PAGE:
On Potatoes

March 1, 2012

When I had gone to England in 2004 (as depicted in the previous post), I had had a solid English breakfast at The Cat Tavern (which of course included hash browns) before I left for Stonehenge and then saw an episode of Hustle on BBC upon returning back to Salisbury.  I never did end up watching more episodes of that entertaining show, but recently I’ve been watching the American version Leverage.  Thanks for getting me into it.

So one recent episode that I saw was “The Hot Potato Job” that centered around the theft of a genetically-engineered potato that “has extra nutrients inside,” in particular Vitamin A.  As you know, I’ve had some past interest in food products that are genetically engineered to have additional properties. In particular, I helped advise the MIT iGEM team in engineering the yogurt bacterium Lactobacillus bulgaricus to secrete the peptide p1025 which helps prevent dental carries (cavities).  The goal of team biogurt was to create a sustainable method for delivering this peptide, which the method of home yogurt production inherently provides.  Interestingly as noted in a remarkable paper by Nunn and Qian:

Humans can have healthy diets from consuming potatoes, supplemented with only dairy, which contain the two vitamins not provided for by potatoes, vitamins A and D (Dairy is not actually necessary for vitamin D because humans produce it after absorbing sunlight).

Thus, the Leverage super-tuber with vitamin A is all that would be needed to have a (nutritionally) healthy life.  If this is paired with biogurt, then one will be set both nutritionally and have good teeth.  If some wheat is also thrown in, I argue one can have a psychologically fulfilling life as well, cf. The Kush Show presents Everyday Indian.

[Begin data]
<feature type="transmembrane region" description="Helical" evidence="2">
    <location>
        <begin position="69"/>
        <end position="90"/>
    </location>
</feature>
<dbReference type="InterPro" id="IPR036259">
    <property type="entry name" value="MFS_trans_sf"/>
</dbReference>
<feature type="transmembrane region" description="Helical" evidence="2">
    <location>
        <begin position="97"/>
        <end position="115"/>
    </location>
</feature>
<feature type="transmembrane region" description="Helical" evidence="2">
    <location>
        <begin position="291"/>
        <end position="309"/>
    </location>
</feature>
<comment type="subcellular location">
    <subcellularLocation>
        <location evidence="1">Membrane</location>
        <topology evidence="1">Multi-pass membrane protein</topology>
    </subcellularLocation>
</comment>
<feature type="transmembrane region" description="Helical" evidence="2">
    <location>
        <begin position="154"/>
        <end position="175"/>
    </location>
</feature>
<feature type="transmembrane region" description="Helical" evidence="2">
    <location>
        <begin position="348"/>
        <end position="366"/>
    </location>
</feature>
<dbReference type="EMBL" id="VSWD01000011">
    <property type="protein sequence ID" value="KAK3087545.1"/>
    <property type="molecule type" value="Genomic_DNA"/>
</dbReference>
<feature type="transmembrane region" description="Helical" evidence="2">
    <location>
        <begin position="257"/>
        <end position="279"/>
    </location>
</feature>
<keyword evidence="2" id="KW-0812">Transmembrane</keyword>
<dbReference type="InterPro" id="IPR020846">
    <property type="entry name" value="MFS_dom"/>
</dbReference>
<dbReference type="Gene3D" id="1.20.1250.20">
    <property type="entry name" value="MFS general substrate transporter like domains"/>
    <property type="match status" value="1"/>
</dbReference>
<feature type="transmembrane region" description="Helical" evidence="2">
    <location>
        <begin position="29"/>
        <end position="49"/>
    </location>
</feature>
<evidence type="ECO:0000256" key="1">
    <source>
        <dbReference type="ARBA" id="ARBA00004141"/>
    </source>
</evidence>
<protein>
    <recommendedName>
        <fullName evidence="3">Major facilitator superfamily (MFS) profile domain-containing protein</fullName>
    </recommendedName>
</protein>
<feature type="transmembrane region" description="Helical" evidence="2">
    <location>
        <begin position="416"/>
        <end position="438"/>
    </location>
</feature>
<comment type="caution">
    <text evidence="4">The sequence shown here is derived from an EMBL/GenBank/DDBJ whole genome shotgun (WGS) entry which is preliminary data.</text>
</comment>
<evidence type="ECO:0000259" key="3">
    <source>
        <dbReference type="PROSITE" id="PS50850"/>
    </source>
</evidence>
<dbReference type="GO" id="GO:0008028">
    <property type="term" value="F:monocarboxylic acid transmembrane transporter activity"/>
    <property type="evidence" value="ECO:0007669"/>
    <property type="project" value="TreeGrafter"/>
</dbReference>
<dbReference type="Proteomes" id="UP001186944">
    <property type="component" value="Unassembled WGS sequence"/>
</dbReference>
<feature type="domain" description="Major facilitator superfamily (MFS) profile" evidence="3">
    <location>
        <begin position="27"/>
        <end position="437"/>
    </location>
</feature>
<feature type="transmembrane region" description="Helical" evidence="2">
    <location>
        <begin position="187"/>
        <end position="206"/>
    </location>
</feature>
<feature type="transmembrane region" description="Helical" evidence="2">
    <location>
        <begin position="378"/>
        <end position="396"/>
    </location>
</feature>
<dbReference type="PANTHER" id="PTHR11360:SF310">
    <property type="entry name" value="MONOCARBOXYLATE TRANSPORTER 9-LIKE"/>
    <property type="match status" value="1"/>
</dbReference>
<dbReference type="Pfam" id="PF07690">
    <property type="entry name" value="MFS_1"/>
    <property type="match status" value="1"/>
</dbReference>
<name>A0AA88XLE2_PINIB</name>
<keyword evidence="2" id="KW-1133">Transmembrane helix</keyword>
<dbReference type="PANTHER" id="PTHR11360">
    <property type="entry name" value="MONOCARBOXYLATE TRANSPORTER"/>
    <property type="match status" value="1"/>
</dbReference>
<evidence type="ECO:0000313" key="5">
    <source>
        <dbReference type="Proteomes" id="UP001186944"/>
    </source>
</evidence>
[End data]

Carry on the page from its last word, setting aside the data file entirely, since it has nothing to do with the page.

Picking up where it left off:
Given its ubiquity and presence e.g. in the phalahar diet, it may seem as though the potato has been around everywhere for all time, but it only came to the Old World during the Columbian Exchange.  The etymology of the English word potato is actually rather interesting and its possible influence on the spelling of the word tomato even more interesting.  Anyway, coming back to the main part of the Nunn and Qian paper:

According to our most conservative estimates, the introduction of the potato accounts for approximately one-quarter of the growth in Old World population and urbanization between 1700 and 1900.

Isn’t that astounding?  Much more impact than any technology I can think of at the moment.  Moreover, they say that “the introduction of the potato increased average adult heights by approximately one-half inch.” 

How quickly did the potato spread once it came to Europe?  Nunn and Qian, say, for example:

The potato first reached India not long after it arrived in Europe, introduced by either the British or the Portuguese. The earliest known reference to potato cultivation in India is a written account from the 1670s by John Fryer.  By the late eighteenth century there are various accounts of widespread cultivation in many parts of India.

They were not able to do a detailed micro-level study of the spread of this agricultural technology, but it was rather quick.  I would imagine that social learning played a key role, just like with pineapples in Africa.  I wonder what would have happened had there been an information technology like Digital Green in the 16th and 17th centuries.  I don’t suppose it could have spread much faster than another new world import, syphilis (which reached reached Hungary and Russia by 1497; Africa, the Middle East, and India by 1498; China by 1505; Australia by 1515; and Japan by 1569), could it?

This other paper by Nunn and Qian I have been linking to has a great discussion of other aspects of the Columbian Exchange.  With food, there are nice discussions on chili peppers, tomatoes, chocolate, and vanilla.

The world really was a different place in 1491.



  1. I have been looking for something to read on the history of the spread of foodstuffs after the Columbian Exchange. Thanks for this!

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